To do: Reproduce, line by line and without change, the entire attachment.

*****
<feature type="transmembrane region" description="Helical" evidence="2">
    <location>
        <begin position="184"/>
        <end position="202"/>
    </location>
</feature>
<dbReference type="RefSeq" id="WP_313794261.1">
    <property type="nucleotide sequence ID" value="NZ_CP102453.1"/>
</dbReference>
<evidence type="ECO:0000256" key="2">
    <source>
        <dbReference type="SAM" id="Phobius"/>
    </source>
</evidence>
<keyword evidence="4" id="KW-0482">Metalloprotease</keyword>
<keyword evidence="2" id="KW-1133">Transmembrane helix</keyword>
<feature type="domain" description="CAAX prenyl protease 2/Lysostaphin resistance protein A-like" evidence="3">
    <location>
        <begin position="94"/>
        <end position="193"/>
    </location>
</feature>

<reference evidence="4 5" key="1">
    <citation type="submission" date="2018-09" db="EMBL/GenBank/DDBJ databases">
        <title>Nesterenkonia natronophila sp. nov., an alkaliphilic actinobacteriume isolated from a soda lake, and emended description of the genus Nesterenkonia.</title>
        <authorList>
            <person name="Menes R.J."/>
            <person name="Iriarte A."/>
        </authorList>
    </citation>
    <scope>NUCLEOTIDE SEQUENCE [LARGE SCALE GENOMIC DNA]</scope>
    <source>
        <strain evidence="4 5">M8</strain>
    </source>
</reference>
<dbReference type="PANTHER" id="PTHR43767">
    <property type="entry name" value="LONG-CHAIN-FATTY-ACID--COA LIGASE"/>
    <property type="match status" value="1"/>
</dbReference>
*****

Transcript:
<feature type="transmembrane region" description="Helical" evidence="2">
    <location>
        <begin position="184"/>
        <end position="202"/>
    </location>
</feature>
<dbReference type="RefSeq" id="WP_313794261.1">
    <property type="nucleotide sequence ID" value="NZ_CP102453.1"/>
</dbReference>
<evidence type="ECO:0000256" key="2">
    <source>
        <dbReference type="SAM" id="Phobius"/>
    </source>
</evidence>
<keyword evidence="4" id="KW-0482">Metalloprotease</keyword>
<keyword evidence="2" id="KW-1133">Transmembrane helix</keyword>
<feature type="domain" description="CAAX prenyl protease 2/Lysostaphin resistance protein A-like" evidence="3">
    <location>
        <begin position="94"/>
        <end position="193"/>
    </location>
</feature>

<reference evidence="4 5" key="1">
    <citation type="submission" date="2018-09" db="EMBL/GenBank/DDBJ databases">
        <title>Nesterenkonia natronophila sp. nov., an alkaliphilic actinobacteriume isolated from a soda lake, and emended description of the genus Nesterenkonia.</title>
        <authorList>
            <person name="Menes R.J."/>
            <person name="Iriarte A."/>
        </authorList>
    </citation>
    <scope>NUCLEOTIDE SEQUENCE [LARGE SCALE GENOMIC DNA]</scope>
    <source>
        <strain evidence="4 5">M8</strain>
    </source>
</reference>
<dbReference type="PANTHER" id="PTHR43767">
    <property type="entry name" value="LONG-CHAIN-FATTY-ACID--COA LIGASE"/>
    <property type="match status" value="1"/>
</dbReference>